North AmericaCanada

US

Mexico

Pacific Rim

Japan, China, Taiwan,

Hong Kong, South Korea,

Australia, New Zealand

Central/

South AmericaBelize,

Cuba, Brazil,

Chile, Peru

Middle East/South AsiaIsrael, India

the interrai family of instruments
The interRAI Family of Instruments
  • Home Care (HC)
  • Contact Assessment (CA) Screener
  • Acute Care (AC)
  • Emergency Department (ED) Screener
  • Mental Health (MH)
    • Inpatient
    • Community
    • Emergency Screener
    • Forensic Supplement
  • Community Health Assessment (CHA)

Common “core” items, as well as specialized ones

  • Complex Continuing Care & Long Term Care Facilities (LTCF & 2.0)
  • Palliative Care (PC)
  • Post-Acute Care-Rehabilitation (PAC)
  • Intellectual Disability (ID)
  • Assisted Living (AL)
implementation testing of interrai instruments
Implementation & Testing of interRAIInstruments

RAI 2.0

RAI-HC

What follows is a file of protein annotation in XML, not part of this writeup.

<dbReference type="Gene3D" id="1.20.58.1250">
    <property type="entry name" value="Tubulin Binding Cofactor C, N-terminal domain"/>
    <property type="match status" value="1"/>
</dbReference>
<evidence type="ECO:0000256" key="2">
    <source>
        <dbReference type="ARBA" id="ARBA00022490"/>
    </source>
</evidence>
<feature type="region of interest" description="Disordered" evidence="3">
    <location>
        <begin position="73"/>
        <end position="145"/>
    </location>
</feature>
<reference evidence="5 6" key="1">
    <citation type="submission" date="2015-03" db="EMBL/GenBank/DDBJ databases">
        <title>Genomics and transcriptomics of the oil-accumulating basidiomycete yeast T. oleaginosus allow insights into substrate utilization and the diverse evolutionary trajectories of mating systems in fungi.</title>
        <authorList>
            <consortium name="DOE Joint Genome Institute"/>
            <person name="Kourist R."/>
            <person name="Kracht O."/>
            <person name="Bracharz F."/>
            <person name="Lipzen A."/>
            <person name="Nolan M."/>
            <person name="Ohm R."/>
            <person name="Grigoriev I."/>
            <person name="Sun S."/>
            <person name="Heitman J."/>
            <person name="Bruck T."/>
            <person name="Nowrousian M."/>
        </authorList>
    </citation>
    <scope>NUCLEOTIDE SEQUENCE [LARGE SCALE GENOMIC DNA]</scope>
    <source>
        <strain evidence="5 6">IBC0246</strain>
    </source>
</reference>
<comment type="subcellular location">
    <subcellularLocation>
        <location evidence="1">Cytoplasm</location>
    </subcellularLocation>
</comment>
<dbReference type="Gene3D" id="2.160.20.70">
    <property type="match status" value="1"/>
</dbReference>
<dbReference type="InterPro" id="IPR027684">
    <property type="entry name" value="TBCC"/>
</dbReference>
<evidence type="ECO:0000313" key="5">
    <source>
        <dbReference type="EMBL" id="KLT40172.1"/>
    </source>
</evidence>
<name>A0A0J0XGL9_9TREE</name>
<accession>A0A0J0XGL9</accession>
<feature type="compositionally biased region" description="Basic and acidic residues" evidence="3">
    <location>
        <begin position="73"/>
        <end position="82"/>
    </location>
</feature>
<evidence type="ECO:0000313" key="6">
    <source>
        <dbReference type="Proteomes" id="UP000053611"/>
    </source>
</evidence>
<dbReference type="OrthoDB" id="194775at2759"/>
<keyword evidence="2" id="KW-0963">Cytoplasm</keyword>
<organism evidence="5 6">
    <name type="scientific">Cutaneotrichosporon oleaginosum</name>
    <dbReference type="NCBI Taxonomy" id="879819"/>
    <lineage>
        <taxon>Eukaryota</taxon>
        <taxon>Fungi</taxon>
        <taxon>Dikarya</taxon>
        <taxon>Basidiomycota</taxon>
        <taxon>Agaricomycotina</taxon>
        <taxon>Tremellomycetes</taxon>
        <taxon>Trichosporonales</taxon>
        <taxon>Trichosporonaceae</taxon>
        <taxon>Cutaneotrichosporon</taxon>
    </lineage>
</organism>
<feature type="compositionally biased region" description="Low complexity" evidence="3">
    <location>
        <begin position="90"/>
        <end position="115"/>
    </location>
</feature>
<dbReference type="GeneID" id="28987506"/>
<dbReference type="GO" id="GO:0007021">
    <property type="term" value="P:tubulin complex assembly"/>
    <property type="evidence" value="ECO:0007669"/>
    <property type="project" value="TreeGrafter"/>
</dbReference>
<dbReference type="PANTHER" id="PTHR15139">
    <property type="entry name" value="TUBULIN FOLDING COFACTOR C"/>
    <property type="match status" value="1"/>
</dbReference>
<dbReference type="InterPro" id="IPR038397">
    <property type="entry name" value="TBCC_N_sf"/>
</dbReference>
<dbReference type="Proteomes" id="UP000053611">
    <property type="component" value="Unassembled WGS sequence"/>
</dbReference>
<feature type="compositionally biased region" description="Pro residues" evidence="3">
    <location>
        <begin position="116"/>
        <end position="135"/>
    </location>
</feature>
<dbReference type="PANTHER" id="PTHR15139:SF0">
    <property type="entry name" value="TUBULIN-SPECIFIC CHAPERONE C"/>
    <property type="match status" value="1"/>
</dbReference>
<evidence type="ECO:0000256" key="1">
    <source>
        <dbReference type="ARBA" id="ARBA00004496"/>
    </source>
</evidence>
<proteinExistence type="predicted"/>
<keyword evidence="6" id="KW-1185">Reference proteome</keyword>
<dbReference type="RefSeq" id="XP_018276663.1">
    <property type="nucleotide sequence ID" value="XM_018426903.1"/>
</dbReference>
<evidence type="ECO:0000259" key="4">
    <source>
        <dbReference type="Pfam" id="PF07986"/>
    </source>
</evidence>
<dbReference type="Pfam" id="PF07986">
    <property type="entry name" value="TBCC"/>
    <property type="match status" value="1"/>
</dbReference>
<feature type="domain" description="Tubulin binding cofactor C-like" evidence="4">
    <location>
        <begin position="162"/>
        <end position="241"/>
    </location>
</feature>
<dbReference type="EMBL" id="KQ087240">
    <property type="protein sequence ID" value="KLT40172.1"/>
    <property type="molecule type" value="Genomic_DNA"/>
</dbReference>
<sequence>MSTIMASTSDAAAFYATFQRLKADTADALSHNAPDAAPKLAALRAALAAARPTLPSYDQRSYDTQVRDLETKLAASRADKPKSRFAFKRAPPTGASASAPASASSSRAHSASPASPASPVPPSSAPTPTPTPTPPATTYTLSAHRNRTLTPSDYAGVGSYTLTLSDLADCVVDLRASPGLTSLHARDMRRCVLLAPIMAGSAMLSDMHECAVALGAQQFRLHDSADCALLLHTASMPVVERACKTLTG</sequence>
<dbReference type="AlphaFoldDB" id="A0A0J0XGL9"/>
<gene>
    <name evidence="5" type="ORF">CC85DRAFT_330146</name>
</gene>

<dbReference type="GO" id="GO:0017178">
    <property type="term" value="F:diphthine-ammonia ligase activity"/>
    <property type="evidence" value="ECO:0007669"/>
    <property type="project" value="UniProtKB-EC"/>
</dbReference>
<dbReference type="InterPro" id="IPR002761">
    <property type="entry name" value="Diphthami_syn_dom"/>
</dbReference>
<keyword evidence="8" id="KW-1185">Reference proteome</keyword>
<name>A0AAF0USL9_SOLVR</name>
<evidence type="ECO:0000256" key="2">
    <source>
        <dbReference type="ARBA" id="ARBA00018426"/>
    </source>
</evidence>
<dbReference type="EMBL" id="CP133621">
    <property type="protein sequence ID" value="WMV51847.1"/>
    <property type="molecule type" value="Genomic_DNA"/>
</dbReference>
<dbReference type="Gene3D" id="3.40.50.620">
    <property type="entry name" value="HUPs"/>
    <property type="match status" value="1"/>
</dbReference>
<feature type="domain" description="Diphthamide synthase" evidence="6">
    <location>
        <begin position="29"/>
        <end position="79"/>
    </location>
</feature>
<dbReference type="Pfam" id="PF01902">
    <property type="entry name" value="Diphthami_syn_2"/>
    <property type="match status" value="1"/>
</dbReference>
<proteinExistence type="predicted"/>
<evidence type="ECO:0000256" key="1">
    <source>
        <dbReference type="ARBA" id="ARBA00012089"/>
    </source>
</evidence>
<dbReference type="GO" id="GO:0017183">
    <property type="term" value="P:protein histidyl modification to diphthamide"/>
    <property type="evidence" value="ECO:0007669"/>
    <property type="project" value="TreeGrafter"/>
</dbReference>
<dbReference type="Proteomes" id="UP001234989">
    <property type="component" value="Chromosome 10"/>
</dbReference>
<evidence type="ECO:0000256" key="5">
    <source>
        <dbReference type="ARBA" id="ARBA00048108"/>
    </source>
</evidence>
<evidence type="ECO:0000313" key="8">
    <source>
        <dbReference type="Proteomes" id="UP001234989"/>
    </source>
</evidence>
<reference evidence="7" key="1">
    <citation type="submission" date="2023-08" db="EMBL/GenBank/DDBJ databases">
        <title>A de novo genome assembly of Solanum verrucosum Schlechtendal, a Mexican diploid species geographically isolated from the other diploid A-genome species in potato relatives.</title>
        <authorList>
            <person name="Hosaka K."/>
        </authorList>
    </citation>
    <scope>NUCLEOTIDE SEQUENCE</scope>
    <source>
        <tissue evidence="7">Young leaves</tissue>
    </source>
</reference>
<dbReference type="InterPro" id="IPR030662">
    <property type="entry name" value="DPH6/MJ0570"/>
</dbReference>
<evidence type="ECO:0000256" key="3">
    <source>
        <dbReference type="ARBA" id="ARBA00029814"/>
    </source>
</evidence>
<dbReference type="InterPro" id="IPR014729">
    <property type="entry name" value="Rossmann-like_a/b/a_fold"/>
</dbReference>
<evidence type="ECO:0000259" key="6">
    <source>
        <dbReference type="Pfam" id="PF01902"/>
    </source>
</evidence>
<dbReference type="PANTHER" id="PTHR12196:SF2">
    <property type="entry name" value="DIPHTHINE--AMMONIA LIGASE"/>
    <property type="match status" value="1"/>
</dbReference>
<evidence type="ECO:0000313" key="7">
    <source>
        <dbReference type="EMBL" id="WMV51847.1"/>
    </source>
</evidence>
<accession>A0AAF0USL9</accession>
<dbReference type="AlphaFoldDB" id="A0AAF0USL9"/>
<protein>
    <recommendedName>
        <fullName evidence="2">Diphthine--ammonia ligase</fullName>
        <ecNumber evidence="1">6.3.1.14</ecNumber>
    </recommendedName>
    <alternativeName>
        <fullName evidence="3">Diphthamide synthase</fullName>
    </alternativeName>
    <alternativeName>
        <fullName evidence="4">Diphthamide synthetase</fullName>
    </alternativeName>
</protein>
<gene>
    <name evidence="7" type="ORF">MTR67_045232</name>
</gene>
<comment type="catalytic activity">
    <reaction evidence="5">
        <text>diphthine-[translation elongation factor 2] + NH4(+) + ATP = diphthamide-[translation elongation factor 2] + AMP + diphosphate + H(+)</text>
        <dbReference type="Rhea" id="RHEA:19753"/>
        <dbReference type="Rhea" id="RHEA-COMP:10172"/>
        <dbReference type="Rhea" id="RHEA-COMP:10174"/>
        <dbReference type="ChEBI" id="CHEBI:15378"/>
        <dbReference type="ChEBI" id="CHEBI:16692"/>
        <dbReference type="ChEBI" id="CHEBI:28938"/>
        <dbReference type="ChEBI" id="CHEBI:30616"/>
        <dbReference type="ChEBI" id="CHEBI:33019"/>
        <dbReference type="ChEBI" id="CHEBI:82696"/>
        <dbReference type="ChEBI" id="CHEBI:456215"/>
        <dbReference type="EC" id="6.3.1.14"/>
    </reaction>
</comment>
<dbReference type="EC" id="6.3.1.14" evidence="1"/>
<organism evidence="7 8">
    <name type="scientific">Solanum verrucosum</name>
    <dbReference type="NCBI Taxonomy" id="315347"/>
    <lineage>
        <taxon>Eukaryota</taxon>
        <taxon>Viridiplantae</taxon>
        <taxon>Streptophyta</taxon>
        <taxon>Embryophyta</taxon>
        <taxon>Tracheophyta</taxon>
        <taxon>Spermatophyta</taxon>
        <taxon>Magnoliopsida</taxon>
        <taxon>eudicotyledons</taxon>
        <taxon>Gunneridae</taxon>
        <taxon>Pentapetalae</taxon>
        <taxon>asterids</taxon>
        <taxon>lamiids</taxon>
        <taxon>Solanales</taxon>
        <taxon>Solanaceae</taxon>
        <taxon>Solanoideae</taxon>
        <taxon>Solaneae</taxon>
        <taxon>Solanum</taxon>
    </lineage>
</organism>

RAI-MH

interRAI CMH

interRAI ESP

interRAI PC

interRAI ID

interRAI ED/AC

interRAI CA

interRAI CHA

interRAI AL

interRAI LTCF

DB

Solid symbols – mandated or recommended by govt; Hollow symbols – research/evaluation underway

can you rely on the data
Can you rely on the data?

reliability and validity

reliability
Reliability
  • Reliability: is this data reproducible, with a measurement error small enough compared to true value?
    • test-retest
    • inter-observer: particularly important for RAI

Streiner & Norman, Health Measurement Scales: A practical guide to their development and use

validity
Validity
  • Validity: does the information actually reflect what it was intended to reflect?
    • Face validity: what do “experts” think?
    • Content validity: is everything important measured?
    • Criterion validity:
      • Does the data correlate as expected with other assessments (concurrent validity)?
      • Does the data predict the expected outcomes (predictive validity)?
how is this data collected
How is this data collected?
  • Trained clinicians conduct the RAI-HC assessments
  • Accuracy of information recorded through
    • discussions with MDs
    • family and caregivers interviews
    • review of medical records if necessary
  • Exercise clinical judgment as to most appropriate answer based on guidelines in manual
  • Is this reliable??
international reliability study hirdes et al bmc health services research 2008
International reliability studyHirdes et al BMC Health Services Research 2008
  • 12 countries